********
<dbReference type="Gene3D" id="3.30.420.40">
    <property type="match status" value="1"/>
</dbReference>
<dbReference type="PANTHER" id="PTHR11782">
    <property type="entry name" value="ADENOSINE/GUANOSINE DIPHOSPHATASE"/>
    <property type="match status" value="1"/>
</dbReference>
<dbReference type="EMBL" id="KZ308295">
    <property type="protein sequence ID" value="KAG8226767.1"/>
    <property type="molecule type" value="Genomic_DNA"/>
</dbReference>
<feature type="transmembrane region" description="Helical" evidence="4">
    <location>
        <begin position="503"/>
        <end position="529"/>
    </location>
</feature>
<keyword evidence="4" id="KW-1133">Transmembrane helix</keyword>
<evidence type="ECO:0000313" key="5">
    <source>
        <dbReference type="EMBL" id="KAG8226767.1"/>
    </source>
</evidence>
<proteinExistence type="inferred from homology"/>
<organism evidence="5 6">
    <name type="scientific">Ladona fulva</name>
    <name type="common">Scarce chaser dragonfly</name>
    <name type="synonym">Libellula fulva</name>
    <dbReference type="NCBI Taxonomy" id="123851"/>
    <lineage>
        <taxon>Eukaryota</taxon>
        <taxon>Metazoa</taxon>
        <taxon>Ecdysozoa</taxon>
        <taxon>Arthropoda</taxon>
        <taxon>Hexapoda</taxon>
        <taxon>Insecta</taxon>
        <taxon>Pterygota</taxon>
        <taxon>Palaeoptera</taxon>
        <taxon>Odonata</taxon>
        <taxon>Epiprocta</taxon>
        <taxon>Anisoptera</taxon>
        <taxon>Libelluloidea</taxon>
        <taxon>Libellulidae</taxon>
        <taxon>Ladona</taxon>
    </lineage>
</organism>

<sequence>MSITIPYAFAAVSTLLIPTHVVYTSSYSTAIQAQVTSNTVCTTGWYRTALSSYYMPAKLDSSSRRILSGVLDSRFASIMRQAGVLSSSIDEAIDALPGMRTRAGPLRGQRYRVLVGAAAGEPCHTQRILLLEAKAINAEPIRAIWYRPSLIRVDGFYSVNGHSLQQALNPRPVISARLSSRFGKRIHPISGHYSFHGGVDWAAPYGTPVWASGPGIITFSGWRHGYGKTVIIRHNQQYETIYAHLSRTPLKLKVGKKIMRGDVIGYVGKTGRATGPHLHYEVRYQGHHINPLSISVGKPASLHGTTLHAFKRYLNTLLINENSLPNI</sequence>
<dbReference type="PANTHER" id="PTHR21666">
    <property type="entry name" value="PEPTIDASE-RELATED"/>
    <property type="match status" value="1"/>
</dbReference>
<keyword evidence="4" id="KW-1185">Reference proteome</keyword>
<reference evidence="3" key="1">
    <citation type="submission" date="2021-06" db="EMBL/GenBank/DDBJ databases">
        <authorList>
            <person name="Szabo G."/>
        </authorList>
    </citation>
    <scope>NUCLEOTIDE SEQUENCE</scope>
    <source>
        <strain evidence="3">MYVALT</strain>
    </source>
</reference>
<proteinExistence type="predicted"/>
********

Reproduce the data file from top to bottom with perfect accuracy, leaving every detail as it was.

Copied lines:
<dbReference type="Gene3D" id="3.30.420.40">
    <property type="match status" value="1"/>
</dbReference>
<dbReference type="PANTHER" id="PTHR11782">
    <property type="entry name" value="ADENOSINE/GUANOSINE DIPHOSPHATASE"/>
    <property type="match status" value="1"/>
</dbReference>
<dbReference type="EMBL" id="KZ308295">
    <property type="protein sequence ID" value="KAG8226767.1"/>
    <property type="molecule type" value="Genomic_DNA"/>
</dbReference>
<feature type="transmembrane region" description="Helical" evidence="4">
    <location>
        <begin position="503"/>
        <end position="529"/>
    </location>
</feature>
<keyword evidence="4" id="KW-1133">Transmembrane helix</keyword>
<evidence type="ECO:0000313" key="5">
    <source>
        <dbReference type="EMBL" id="KAG8226767.1"/>
    </source>
</evidence>
<proteinExistence type="inferred from homology"/>
<organism evidence="5 6">
    <name type="scientific">Ladona fulva</name>
    <name type="common">Scarce chaser dragonfly</name>
    <name type="synonym">Libellula fulva</name>
    <dbReference type="NCBI Taxonomy" id="123851"/>
    <lineage>
        <taxon>Eukaryota</taxon>
        <taxon>Metazoa</taxon>
        <taxon>Ecdysozoa</taxon>
        <taxon>Arthropoda</taxon>
        <taxon>Hexapoda</taxon>
        <taxon>Insecta</taxon>
        <taxon>Pterygota</taxon>
        <taxon>Palaeoptera</taxon>
        <taxon>Odonata</taxon>
        <taxon>Epiprocta</taxon>
        <taxon>Anisoptera</taxon>
        <taxon>Libelluloidea</taxon>
        <taxon>Libellulidae</taxon>
        <taxon>Ladona</taxon>
    </lineage>
</organism>

<sequence>MSITIPYAFAAVSTLLIPTHVVYTSSYSTAIQAQVTSNTVCTTGWYRTALSSYYMPAKLDSSSRRILSGVLDSRFASIMRQAGVLSSSIDEAIDALPGMRTRAGPLRGQRYRVLVGAAAGEPCHTQRILLLEAKAINAEPIRAIWYRPSLIRVDGFYSVNGHSLQQALNPRPVISARLSSRFGKRIHPISGHYSFHGGVDWAAPYGTPVWASGPGIITFSGWRHGYGKTVIIRHNQQYETIYAHLSRTPLKLKVGKKIMRGDVIGYVGKTGRATGPHLHYEVRYQGHHINPLSISVGKPASLHGTTLHAFKRYLNTLLINENSLPNI</sequence>
<dbReference type="PANTHER" id="PTHR21666">
    <property type="entry name" value="PEPTIDASE-RELATED"/>
    <property type="match status" value="1"/>
</dbReference>
<keyword evidence="4" id="KW-1185">Reference proteome</keyword>
<reference evidence="3" key="1">
    <citation type="submission" date="2021-06" db="EMBL/GenBank/DDBJ databases">
        <authorList>
            <person name="Szabo G."/>
        </authorList>
    </citation>
    <scope>NUCLEOTIDE SEQUENCE</scope>
    <source>
        <strain evidence="3">MYVALT</strain>
    </source>
</reference>
<proteinExistence type="predicted"/>